In the era of instant communication, where information spreads faster than the speed of light, we want frictionless environments and immediate, ‘turnkey’ solutions to all of our problems; but fast-type solutions do not work for slow-type problems. If we are hungry and can afford it, we can order food instantly, but to solve food insecurity we can’t just find an app for that. If we miss a friend (again if we can afford it) we call, text, or see them through video conferencing. But to solve the epidemic of loneliness, depression, and other mental health challenges, other kinds of thinking are needed. Mass media can introduce ideas, but it takes a generational shift, where members of a society are willing to share new ideas, struggle with them, and sacrifice some of their own self-interest,. to discover true communal redemption. To tackle the most invisible but insidious and destructive forces of our society, we have to be willing to move fast and slow.
Long before modern medicine and internet technology, the very story of fast and slow is found in the Torah’s depiction of the Exodus story. In this week’s Torah portion, Beshallach, we come to the culminating sequence of the Exodus. The Israelites have been freed from Egypt, leaving after hundreds of years of slavery. After what felt like interminable and intractable oppression, the utter joy and freedom feels palpable in the text.
As our reading opens, however, we find that God did not lead the Israelites on the most direct path to their homeland. “Now when Pharaoh let the people go, God did not lead them by way of the land of the Philistines, although it was nearer; for God said, ‘The people may have a change of heart when they see no water, and return to Egypt.’”(Exodus 17:1-2) So God led the people roundabout, by way of the wilderness at the Sea of Reeds.
God knew that Exodus from Egypt would be fast; the Israelites didn’t have time to even bake full loaves of bread, but here God slows them down. God also knew what lies in the heart, and responded to the invisible problems of the soul as much as to the visible problems of oppression. The immediate visible political problem of slavery was solved in a single night – liberation cried out all over Egypt, but the more systemic and invisible problem of what one does with their freedom, moves much, much more slowly.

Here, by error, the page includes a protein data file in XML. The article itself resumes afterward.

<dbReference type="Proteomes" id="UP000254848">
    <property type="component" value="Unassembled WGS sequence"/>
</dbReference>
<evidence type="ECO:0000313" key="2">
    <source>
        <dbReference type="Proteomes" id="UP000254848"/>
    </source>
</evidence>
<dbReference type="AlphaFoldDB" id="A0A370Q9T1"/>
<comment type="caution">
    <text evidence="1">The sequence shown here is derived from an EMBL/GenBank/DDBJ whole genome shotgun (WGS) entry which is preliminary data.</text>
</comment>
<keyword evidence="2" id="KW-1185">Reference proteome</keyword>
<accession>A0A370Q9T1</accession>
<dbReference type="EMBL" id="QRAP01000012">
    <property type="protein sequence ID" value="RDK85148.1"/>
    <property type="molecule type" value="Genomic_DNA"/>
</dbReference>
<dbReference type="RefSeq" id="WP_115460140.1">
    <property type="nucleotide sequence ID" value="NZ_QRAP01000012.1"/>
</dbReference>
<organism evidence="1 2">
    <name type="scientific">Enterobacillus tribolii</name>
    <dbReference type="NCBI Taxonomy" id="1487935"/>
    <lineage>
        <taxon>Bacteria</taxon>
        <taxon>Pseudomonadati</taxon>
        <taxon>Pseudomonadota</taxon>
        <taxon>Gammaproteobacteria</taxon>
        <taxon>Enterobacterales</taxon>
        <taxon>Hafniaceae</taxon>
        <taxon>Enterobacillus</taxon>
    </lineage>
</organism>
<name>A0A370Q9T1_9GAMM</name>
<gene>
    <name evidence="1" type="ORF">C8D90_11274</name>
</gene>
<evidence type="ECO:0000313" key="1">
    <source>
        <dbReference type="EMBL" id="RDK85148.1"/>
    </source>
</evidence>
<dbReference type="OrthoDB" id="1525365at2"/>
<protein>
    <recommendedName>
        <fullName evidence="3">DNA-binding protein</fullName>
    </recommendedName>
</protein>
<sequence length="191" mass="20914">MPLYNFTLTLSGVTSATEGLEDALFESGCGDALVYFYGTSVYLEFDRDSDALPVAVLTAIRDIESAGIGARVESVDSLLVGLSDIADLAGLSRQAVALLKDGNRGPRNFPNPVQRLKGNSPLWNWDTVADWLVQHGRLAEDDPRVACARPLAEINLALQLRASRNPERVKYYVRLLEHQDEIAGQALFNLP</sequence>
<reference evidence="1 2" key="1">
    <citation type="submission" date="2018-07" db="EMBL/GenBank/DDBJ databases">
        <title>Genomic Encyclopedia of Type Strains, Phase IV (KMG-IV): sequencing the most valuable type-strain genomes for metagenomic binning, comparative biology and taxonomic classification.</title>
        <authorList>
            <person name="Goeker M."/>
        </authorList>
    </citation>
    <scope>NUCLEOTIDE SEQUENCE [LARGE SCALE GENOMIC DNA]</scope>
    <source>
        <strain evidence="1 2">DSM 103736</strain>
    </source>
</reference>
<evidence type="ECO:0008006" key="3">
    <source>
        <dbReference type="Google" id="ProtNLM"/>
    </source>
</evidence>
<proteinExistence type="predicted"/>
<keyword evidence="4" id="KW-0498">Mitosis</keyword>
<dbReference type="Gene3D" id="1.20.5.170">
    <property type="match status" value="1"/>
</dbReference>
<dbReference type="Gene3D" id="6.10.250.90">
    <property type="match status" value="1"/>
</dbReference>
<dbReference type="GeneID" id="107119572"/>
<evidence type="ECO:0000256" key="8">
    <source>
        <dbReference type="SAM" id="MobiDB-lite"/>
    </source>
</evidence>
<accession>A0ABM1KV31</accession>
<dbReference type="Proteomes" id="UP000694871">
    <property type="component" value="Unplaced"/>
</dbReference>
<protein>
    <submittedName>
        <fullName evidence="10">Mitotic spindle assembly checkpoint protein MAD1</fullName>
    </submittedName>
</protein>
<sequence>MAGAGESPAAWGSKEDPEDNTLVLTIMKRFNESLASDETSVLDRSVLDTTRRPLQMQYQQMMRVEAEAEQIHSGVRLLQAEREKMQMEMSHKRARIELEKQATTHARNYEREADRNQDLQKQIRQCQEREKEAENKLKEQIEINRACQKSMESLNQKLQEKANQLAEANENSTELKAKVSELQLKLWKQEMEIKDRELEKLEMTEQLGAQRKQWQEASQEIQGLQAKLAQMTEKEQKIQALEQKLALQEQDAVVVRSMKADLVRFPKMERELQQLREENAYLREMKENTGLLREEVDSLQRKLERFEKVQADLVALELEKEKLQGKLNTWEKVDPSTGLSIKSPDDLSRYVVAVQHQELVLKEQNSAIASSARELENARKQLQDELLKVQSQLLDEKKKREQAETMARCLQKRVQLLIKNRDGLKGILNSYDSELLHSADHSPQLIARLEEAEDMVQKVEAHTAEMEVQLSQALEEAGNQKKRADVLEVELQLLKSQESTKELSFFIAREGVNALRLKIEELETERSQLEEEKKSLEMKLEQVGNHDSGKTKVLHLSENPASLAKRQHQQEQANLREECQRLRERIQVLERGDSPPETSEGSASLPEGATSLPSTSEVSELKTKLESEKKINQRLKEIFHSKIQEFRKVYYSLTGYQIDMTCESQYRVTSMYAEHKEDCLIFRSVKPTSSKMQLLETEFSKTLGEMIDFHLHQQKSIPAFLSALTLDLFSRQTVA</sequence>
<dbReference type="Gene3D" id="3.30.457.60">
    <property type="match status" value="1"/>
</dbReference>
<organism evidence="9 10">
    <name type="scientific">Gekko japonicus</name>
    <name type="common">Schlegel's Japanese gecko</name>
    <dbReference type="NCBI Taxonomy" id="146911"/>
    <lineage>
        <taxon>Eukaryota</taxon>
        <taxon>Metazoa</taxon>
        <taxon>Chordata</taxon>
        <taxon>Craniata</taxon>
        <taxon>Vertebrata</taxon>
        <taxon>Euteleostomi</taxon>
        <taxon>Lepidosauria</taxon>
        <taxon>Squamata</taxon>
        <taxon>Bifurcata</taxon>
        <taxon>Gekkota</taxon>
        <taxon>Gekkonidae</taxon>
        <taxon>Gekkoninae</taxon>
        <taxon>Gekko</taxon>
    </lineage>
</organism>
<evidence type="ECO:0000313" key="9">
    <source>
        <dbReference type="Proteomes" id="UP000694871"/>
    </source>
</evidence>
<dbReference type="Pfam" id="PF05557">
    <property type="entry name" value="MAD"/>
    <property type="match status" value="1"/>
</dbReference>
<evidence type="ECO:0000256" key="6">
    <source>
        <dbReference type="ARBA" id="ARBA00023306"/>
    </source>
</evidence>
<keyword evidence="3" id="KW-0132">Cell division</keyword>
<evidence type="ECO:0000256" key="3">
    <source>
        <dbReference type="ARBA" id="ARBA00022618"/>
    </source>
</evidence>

The midrash adds some texture to this moment. In the Guide to the Perplexed, Maimonides understands the Torah’s motivations to toughen up the Israelites as a life lesson to all of us. It feels wondrous to tear down and break out of slavery, but learning how to provide food every day is much less wonderful, and actually more important. (Guide 3:24) More strikingly, the classical midrash expands the idea of slow redemption as an example for all of us to learn ourselves. The word yasav, to mean “go around”, shares the same root as the root yesev, meaning to recline. The celebration of Passover, the holiday of redemption, cannot be complete until even the poorest among us can recline at the table to eat. (Shemot Rabba 20:18) The redemption of the Israelites slows down, ensuring that everyone, even the poorest and lowliest of the world, can partake.
God’s path is not the quickest, nor is it without friction. God knows that it takes time, grit, sacrifice, and struggle to look out for the vulnerable, the poor – to wrestle with what is not just the visible, but the invisible as well. To move fast when we can see what is in front of us, and to make sure that even if we move slowly, we are changing what is within us. God never wants to let things just be as they are. The last story of the Exodus cycle teaches us not just to pay attention to the cataclysmic changes of the moment, but to the generations-long struggle to open the door to all people – to build a more peaceful, prosperous, healthy, and spirited world.